Roman Polanski, who's been a fugitive for the past quarter century after pleading guilty to having sex with an underage girl, won the best-director Oscar Sunday for "The Pianist."
But Polanski, who lives in France, couldn't attend the ceremony to accept his first Academy Award because he faces arrest if he returns to the United States.
There was no explanation for his absence; Harrison Ford, who announced Polanski's victory, gave the standard line when a winner is absent: "The Academy congratulates Roman Polanski and accepts this award on his behalf."
Now 69, Polanski was charged with rape and five other felonies in 1977 after having intercourse with a 13-year-old girl at Jack Nicholson's home while the actor was away.
As part of a deal with prosecutors, Polanski pleaded guilty to having unlawful sex with a minor, then fled Los Angeles for Paris in 1978 to evade sentencing.
The announcement sparked cheers from the crowd and a standing ovation from many, including fellow best-director nominee Martin Scorsese, who was up for "Gangs of New York."
Ronald Harwood, who'd won the Oscar for best adapted screenplay for "The Pianist" a few minutes earlier, said, "Roman Polanski deserves this. He's a great director and a wonderful colleague."
Polanski's nomination had triggered a spirited debate over whether it was appropriate to separate a person's misdeeds from his art and award Hollywood's highest filmmaking honor to someone facing a still-unresolved criminal case.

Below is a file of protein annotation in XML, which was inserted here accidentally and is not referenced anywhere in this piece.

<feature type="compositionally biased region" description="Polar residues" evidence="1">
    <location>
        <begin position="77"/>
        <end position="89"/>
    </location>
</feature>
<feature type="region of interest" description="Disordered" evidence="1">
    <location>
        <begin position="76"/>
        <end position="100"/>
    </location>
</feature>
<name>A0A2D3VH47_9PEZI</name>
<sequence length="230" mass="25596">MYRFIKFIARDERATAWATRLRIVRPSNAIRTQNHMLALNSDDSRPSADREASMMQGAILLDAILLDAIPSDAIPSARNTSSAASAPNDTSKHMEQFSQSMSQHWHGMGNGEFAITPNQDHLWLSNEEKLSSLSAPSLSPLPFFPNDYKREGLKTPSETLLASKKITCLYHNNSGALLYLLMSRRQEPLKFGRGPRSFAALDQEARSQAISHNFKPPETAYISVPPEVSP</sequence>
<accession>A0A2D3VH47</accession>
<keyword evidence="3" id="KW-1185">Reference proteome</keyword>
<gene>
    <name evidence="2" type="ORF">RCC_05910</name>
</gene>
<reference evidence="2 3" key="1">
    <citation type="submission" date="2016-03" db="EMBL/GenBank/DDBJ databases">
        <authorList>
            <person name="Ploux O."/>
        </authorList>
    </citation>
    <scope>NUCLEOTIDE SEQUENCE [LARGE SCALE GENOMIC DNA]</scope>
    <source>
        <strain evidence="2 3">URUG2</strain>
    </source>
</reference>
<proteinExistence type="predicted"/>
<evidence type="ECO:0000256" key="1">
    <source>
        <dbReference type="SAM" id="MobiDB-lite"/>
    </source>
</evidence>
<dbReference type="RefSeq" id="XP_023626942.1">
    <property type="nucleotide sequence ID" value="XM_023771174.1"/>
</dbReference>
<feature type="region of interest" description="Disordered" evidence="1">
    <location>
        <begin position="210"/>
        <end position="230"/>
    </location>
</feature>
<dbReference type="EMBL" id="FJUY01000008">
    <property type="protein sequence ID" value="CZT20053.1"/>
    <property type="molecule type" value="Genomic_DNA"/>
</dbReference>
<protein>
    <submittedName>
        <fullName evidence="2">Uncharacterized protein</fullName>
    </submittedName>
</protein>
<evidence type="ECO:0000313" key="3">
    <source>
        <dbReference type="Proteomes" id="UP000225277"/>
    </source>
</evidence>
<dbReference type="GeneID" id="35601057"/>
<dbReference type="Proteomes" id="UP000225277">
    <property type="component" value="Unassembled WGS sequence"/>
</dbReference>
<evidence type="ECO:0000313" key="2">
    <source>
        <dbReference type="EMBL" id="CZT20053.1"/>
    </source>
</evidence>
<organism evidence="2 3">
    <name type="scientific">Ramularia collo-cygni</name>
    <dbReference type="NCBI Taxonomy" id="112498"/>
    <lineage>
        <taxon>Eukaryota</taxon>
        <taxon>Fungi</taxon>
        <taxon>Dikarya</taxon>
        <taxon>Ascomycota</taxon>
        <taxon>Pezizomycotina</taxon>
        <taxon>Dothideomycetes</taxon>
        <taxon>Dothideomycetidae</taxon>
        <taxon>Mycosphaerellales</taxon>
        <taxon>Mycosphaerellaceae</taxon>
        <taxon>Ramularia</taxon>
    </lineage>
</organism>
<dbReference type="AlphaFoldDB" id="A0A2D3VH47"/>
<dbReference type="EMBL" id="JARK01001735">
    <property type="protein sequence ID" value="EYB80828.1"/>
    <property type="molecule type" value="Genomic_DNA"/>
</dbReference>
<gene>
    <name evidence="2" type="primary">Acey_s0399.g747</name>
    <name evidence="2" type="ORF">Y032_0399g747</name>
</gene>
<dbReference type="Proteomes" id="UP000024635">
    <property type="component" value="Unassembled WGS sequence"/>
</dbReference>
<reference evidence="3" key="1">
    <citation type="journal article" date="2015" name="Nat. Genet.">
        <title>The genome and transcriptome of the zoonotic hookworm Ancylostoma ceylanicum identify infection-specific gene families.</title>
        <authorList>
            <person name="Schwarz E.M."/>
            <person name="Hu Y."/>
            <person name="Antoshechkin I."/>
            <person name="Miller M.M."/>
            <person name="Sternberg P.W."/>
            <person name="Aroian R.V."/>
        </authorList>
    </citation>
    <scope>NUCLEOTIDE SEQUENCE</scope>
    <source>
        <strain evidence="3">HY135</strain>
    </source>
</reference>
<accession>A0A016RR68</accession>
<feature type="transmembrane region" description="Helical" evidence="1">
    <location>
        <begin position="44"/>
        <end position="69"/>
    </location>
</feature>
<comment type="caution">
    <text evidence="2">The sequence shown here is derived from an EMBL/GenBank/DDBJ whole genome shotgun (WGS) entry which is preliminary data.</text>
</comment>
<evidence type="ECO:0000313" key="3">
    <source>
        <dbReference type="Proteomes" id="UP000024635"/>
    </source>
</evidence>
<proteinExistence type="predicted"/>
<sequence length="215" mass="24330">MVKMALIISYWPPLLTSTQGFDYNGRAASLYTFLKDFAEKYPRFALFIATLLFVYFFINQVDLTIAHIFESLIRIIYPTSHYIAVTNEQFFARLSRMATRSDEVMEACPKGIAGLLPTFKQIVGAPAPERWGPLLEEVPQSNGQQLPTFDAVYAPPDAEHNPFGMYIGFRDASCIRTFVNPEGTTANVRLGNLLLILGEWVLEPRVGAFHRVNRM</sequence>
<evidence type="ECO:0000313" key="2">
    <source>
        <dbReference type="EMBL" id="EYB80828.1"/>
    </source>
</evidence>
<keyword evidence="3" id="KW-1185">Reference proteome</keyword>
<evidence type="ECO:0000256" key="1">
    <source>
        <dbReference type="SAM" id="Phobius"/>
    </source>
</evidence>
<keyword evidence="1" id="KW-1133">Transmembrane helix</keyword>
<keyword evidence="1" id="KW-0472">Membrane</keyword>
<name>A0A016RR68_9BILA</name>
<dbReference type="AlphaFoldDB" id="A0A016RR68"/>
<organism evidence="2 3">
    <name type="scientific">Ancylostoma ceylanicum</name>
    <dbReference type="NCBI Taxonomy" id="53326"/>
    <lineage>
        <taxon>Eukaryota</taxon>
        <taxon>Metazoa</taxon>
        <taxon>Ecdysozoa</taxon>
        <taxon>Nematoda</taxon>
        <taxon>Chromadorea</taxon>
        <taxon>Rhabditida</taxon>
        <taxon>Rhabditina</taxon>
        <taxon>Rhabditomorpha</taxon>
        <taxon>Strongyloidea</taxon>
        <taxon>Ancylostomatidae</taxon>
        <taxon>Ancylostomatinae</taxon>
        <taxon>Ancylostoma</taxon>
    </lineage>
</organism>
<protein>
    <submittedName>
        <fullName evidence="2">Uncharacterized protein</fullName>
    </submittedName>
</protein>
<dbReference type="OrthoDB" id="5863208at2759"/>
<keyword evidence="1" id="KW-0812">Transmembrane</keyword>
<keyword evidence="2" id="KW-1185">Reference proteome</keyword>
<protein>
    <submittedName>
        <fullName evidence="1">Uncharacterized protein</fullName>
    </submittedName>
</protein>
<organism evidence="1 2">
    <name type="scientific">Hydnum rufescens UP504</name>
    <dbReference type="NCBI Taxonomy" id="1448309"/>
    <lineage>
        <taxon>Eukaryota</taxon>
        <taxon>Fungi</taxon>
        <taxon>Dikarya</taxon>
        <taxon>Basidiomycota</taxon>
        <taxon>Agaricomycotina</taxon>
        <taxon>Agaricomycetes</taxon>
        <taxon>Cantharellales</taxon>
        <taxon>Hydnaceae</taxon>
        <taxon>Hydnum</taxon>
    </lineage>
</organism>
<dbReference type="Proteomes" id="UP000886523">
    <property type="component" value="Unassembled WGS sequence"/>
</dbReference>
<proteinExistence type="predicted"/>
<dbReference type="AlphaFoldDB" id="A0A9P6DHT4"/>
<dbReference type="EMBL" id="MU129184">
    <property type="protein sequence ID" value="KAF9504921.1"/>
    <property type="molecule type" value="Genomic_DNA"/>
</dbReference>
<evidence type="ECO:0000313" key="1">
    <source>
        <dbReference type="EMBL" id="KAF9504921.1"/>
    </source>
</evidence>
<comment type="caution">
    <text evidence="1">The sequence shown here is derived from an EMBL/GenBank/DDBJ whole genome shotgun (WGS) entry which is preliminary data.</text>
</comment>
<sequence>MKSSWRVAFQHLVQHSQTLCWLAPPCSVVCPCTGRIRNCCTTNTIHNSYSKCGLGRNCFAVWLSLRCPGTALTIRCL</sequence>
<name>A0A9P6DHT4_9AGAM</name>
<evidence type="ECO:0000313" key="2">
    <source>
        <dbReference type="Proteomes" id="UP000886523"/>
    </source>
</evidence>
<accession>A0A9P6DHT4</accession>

"He's a convicted felon and a fugitive, and that's not going to go away," Los Angeles County District Attorney spokeswoman Sandi Gibbons said in February. "You don't get a pass for longevity."
The survivor of Polanski's decades-old sexual assault wrote an opinion piece in the Los Angeles Times in February, apparently aimed at Oscar voters, saying his work should be judged on its merits.
"I don't really have any hard feelings toward him, or any sympathy, either," wrote Samantha Geimer. "But I believe that Mr. Polanski and his film should be honored according to the quality of the work. What he does for a living and how good he is at it have nothing to do with me or what he did to me."
Although he once vowed to resolve the case, Polanski has said in recent years that he's unwilling to jeopardize his life in Paris with his children and his wife, French actress Emmanuelle Seigner.
Polanski has three previous Oscar nominations: for adapted screenplay for 1968's "Rosemary's Baby," for directing 1974's "Chinatown," and for directing 1979's "Tess," an adaptation of the Thomas Hardy novel "Tess of the d'Urbervilles," about a young peasant woman whose life collapses after she's seduced by a wealthy older man.
Besides Polanski and Scorsese, this year's other nominated directors were Stephen Daldry for "The Hours," Pedro Almodovar for "Talk to Her," and first-time feature director Rob Marshall for the musical "Chicago," which won best picture.
"The Pianist," the true story of a classically trained musician hiding from Nazis in the ruins of Poland, echoes elements of Polanski's own life, when he escaped from Krakow's Jewish ghetto as a child and lived off the charity of strangers until reuniting with his father years later. His mother died at the Auschwitz Nazi death camp.
His life was marked by further horror in 1969, when his pregnant wife, actress Sharon Tate, and four others were murdered by followers of Charles Manson.
By ANTHONY BREZNICAN
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